What to expect when you’re expecting…

Like many mothers-to-be, I diligently read The Book cover to cover when I was expecting my first baby. My husband and I binged on an entire academic year’s worth of classes on childbirth and childcare. Despite all this, there were still many things I was not prepared for when I had my first child.

The daughter I was expecting turned out to be a son. When he was handed to me, I gasped, not in wonder and instantaneous love, but in horror to be perfectly honest. After 20 hours of labor, his head was alarmingly cone shaped. Jaundice had already started kicking in, and he was an unnatural shade of yellowish orange. Nursing, which I thought would be a piece of cake, turned out to be a sweaty, complicated affair that would leave both of us cranky and exhausted. It was so painful, I kept checking my babe’s toothless mouth to make sure there weren’t rows of razor sharp shark teeth hiding out in there. No one told me that I would be a walking spittoon for regurgitated milk and that I would consequently smell like rotten cheese for the first six months of my baby’s life. And in all of the many birth and parenting classes I took beforehand, not a single person told me about the mustard yellow projectile poop that would squirt all the way up the baby’s back to his neck.

Another thing I didn’t expect was that in these many classes I would make life-long friendships with other new mothers. I met the women in the photo at a prenatal exercise class. Our friendship has lasted through many joys and sorrows. Together we’ve celebrated the births of our first, second, and third babies, we’ve attended countless birthday parties, commiserated over illnesses and the inevitable issues that arise once babies become schoolchildren, and have consoled each other as other “baby friends” moved on to other cities. Last night we celebrated these thirteen years of friendship as we said goodbye (for now) to Christine, who is also moving away to continue her work as a developmental pediatrician in another city. In retrospect, I’m so grateful for all those classes I took. I met women who would teach me so much more than I could learn from a book or in any class…not only about the project of raising children, but about friendship. Until our next dinner date – “May the road rise up to meet you, and may the wind be ever at your back…” Thanks, Christine!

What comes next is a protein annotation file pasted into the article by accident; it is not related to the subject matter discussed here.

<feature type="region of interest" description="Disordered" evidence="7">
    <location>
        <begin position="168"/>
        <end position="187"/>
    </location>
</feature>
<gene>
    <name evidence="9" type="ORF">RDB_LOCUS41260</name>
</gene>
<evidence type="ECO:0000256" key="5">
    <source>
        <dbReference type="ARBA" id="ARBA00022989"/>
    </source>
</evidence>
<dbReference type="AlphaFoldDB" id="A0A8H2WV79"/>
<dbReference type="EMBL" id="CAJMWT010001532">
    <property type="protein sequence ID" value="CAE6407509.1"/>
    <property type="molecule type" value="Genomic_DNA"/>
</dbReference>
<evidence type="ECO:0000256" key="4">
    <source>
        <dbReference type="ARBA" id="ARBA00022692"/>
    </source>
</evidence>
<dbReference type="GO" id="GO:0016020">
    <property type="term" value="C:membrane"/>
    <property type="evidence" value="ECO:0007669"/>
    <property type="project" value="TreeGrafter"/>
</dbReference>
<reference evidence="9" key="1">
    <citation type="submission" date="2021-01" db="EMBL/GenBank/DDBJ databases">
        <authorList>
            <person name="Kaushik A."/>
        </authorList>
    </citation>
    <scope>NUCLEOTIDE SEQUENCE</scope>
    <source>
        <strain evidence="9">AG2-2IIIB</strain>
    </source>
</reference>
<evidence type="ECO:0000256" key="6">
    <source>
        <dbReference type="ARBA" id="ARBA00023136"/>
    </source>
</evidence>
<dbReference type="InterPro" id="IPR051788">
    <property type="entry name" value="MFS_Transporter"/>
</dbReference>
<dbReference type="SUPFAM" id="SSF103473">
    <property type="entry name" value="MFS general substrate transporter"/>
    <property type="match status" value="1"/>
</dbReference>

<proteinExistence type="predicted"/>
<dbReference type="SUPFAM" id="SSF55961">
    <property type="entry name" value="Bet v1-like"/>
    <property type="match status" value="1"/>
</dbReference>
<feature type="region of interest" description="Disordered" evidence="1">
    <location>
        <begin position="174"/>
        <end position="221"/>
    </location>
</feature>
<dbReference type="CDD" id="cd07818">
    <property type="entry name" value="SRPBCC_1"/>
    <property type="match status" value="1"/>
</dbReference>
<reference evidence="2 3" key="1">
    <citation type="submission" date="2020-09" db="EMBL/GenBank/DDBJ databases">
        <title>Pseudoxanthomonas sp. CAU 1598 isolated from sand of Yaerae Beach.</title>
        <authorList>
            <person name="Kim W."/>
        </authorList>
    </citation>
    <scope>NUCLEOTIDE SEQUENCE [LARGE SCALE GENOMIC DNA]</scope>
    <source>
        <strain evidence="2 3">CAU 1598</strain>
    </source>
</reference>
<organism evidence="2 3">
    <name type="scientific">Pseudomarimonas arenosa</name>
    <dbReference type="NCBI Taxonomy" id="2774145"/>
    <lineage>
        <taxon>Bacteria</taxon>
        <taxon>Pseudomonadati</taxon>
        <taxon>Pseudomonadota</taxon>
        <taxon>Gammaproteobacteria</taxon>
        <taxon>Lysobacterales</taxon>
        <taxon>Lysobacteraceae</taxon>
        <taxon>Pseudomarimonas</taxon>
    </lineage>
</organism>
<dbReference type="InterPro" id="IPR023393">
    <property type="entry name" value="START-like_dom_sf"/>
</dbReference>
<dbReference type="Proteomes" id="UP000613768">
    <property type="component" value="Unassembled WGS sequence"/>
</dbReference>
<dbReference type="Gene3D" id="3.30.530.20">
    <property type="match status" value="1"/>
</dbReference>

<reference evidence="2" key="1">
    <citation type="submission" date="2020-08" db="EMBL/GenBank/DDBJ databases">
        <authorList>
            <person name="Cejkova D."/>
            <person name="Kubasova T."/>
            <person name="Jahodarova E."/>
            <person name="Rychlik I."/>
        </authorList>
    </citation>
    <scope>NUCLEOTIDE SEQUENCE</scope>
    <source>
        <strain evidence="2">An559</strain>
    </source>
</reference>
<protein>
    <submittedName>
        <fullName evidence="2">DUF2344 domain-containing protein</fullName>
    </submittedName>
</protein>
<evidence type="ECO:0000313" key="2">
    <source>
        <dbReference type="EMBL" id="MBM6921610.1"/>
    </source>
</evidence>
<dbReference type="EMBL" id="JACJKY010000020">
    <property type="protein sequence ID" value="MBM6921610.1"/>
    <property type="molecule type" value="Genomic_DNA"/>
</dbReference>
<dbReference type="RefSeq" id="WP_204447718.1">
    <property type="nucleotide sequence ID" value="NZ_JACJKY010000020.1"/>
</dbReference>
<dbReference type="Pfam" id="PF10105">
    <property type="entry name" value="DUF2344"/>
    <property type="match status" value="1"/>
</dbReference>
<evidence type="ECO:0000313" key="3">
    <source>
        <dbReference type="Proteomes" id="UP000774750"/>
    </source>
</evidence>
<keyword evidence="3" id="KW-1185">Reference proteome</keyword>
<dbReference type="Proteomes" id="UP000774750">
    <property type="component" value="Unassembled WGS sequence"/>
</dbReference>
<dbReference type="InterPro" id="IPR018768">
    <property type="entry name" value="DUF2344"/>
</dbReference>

The First 100 Days

After the 21st day of life, the next important Korean milestone is the 100th day of life, or baek-il. This is a relic of the days when infant mortality rates were high, and it was truly an occasion to celebrate when a baby made it to 100 days. On that 100th day, a family would traditionally pray and give food offerings to thank Samshin Halmoni (Birth Grandmother), the Shaman spirit of childbirth. The legend goes that a fifteen year old girl was seduced by a monk and became pregnant. Her scandalized and sanctimonious brothers locked her in a box and left her to die. Fortunately, her mother was able to free her, and she gave birth to triplet sons. Because of this heroic feat, she became Samshin Halmoni: the patron spirit of babies.

A party and feast are traditionally held for a baby’s baek-il. Samshin Halmoni is honored with prayers and food offerings. Red bean cakes are placed at the four compass points around the house to bring good fortune to the baby. It is also the custom to share rice cakes with 100 people to ensure long life for the baby.

The first time I learned about baek-il was when my first son was born. My mother called to tell me we should have a party to celebrate. And so we did!

We had a party for my second son too:

I was looking for photos of my daughter’s 100 day party and sadly realized that we must not have done this for her. This is the fate of third children. I know. I’m a third child myself. I did manage to take pictures of her on her 100th day:

This is a girl who knows how to celebrate, party or no party!

Today I’m leaving for New York City to celebrate my son’s 13th birthday. We will be meeting up with one of his best buddies, who is also turning 13, and his mother, one of my best buddies. I’ll be back some time next week with more birthday stories and pictures to share!

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